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Thread: coughing after feeds

  1. #1

    Default coughing after feeds

    I have a 4wk old baby who is being breasted our problem is that after 90% of her feeds she will cough and then projectile vomit sometimes she will cough that much she panics and stops breathing this is making me not want to feed her as after I'm scared its because of my milk, I have a strong let down and a big supply of milk which I think is the cause as I don't think she can cope with it I have tried expressing a bit off before she feeds but this doesn't seem to help. any ideas on how I can help her stop coughing so she doesnt panic?? hope this makes some sense.

  2. #2
    Join Date
    May 2006
    Posts
    20,847

    Default Re: coughing after feeds

    Welcome to the forum and congratulations on the new baby!

    The first thing I have to ask is whether or not the spit-up is literally projectile. If it is LITERALLY flying across the room, hard and fast enough that it's hitting the opposite wall, try to get it on video and talk to your doc. However, I suspect that what you're seeing is merely forceful spit-up. Forceful spit-ups are normal, provided that the baby is gaining weight at a normal rate.

    So let's assume that the spit-up is only forceful, not prejectile, and baby is gaining weight at a normal rate. What then? In general, spit-up that occurs with good weight gain and without pain is a laundry issue, not a health issue. It is often caused by mom having a big milk supply and consequently, fast letdowns. Babies who struggle with fast letdowns will often choke, gasp, gag, and sometimes stop breathing for a moment.

    To manage fast letdowns caused by oversupply, the best things to do are:
    1. Feed the baby frequently. Small, frequent feedings may be less upsetting to the baby and should prevent you from getting overly full- and the more full the breast, the faster the letdowns.
    2. Adopt reclined feeding positions. They enlist gravity to slow the flow of milk.
    3. Keep baby as upright as possible after nursing. This time you're using gravity to help keep baby's stomach contents down where they belong.
    4. Manage the oversupply. If you can tell us a but more about the level of oversupply you're seeing, we may be able to suggest specific steps to take. But the first one you should take, if you aren't already, is to avoid any milk removal in addition to what the baby is doing. So no pumping!
    Coolest thing my big girl said recently: "How can you tell the world is moving when you are standing on it?"
    Coolest thing my little girl sang recently: "I love dat one-two pupples!"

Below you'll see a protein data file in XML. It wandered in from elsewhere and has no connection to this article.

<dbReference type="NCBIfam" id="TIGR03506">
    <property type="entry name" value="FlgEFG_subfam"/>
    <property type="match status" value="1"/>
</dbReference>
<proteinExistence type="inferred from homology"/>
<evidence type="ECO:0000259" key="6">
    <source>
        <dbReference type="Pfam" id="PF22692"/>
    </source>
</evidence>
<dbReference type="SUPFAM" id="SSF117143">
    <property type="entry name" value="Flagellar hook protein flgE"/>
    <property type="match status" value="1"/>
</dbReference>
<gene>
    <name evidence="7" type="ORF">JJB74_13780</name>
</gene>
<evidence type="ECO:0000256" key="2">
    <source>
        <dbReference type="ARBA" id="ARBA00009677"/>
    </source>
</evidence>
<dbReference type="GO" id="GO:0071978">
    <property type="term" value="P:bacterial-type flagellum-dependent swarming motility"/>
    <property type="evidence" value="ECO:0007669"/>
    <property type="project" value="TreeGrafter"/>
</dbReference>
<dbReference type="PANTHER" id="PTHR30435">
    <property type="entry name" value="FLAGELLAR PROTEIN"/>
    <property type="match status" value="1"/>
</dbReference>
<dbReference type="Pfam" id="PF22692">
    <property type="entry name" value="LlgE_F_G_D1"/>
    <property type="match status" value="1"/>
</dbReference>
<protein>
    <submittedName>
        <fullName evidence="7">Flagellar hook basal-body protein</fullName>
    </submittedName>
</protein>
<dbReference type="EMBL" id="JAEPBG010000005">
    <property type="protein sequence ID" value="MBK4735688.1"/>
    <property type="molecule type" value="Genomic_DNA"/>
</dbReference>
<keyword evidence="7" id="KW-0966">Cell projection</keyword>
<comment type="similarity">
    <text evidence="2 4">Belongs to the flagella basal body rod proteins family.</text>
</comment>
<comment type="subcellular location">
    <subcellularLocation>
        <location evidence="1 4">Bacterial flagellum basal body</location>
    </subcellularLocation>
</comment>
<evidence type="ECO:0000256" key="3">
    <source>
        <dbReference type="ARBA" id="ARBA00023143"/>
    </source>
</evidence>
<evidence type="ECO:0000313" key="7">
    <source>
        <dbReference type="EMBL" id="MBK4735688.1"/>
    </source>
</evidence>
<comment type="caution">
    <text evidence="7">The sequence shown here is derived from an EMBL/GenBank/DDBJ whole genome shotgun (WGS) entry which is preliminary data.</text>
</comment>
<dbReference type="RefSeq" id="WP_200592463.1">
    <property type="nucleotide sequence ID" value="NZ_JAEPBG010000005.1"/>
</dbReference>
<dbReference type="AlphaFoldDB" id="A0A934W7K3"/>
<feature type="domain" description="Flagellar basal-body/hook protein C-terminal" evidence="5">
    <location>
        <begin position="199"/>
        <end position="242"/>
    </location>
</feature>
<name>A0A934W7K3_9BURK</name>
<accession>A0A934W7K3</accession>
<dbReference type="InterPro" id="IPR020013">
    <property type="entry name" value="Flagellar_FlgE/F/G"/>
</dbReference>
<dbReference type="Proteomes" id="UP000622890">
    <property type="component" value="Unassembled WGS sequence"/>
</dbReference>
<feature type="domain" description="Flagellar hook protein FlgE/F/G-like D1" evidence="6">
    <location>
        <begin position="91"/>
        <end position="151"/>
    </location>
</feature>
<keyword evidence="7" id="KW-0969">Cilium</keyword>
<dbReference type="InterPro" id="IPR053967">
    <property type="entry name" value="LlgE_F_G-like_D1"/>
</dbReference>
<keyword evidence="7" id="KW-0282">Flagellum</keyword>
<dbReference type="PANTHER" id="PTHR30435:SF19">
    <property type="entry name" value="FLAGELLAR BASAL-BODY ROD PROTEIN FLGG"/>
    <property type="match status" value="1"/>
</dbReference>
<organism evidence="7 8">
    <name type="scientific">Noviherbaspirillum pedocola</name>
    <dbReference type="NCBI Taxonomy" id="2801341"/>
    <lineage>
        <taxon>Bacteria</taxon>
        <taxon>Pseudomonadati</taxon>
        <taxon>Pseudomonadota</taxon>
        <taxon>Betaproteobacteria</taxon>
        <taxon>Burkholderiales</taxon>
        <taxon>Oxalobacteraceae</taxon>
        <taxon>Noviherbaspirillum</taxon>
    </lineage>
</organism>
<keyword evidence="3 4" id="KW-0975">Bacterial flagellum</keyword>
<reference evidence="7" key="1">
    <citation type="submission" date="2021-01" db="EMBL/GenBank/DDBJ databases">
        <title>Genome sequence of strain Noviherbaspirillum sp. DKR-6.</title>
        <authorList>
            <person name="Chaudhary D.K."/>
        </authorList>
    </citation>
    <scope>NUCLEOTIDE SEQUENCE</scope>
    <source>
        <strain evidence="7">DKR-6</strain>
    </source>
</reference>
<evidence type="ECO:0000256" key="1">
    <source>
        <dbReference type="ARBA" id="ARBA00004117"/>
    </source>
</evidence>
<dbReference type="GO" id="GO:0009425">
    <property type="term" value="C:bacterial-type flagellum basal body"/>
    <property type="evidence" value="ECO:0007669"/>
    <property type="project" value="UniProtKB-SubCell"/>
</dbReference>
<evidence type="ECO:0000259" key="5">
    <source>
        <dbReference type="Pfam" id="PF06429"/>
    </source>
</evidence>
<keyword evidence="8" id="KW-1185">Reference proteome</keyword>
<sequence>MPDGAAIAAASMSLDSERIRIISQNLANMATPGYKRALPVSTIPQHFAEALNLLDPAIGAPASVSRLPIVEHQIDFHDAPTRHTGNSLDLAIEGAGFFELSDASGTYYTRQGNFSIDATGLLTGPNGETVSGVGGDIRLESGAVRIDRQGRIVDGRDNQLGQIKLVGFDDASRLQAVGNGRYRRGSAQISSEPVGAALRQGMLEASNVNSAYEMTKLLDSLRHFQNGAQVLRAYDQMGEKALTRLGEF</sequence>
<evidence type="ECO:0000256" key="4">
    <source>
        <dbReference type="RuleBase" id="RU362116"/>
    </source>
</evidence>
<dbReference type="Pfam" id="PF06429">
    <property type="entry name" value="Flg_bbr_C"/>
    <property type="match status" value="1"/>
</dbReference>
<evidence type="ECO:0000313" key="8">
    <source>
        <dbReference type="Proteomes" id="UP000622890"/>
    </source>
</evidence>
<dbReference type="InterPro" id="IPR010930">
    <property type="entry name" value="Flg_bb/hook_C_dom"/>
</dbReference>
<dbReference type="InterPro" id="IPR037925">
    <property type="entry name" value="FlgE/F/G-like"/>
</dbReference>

3. #3

    Default Re: coughing after feeds

    thanks for the reply,I'm catching bout 1-2oz most feeds from the side she's feeding from this is after she has latched and sucked a couple of times and come off because she's coughing, I am also leaking from the other breast no idea how much as I just apply pressure to the nipple to stop the flow.
    should I try to offer both breasts at every feed??

  4. #4
    Join Date
    May 2006
    Posts
    20,847

    Default Re: coughing after feeds

    Are you pumping out that additional 1-2 oz, or is it just spraying out when baby unlatches?

    If you're getting 1-2 oz of spray, leaking uncontrollably, and baby is choking/coughing/pulling off due to a strong letdown, then I think it may be time to try single-sided feedings. 1-sided feedings help control supply by leaving milk in the unused breast, which cues reduction in supply. But don't be afraid to offer the second breast if baby seems hungry after finishing the first!
    Coolest thing my big girl said recently: "How can you tell the world is moving when you are standing on it?"
    Coolest thing my little girl sang recently: "I love dat one-two pupples!"

  5. #5

    Default Re: coughing after feeds

    I'm not pumping it , its just the spray when she unlatches ill try one sided feeding see if this helps, thank you x

  6. #6
    Join Date
    May 2006
    Posts
    20,847

    Default Re: coughing after feeds

    Let us know how it goes! And don't be too surprised if you eventually have to transition to offering both breasts at a feeding. I had a mammoth oversupply with my second kid, and had to block feed for a few months, but by around 3-6 months she suddenly transitioned from being over-full from just one breast to needing both breasts in order to get a full meal.
    Coolest thing my big girl said recently: "How can you tell the world is moving when you are standing on it?"
    Coolest thing my little girl sang recently: "I love dat one-two pupples!"

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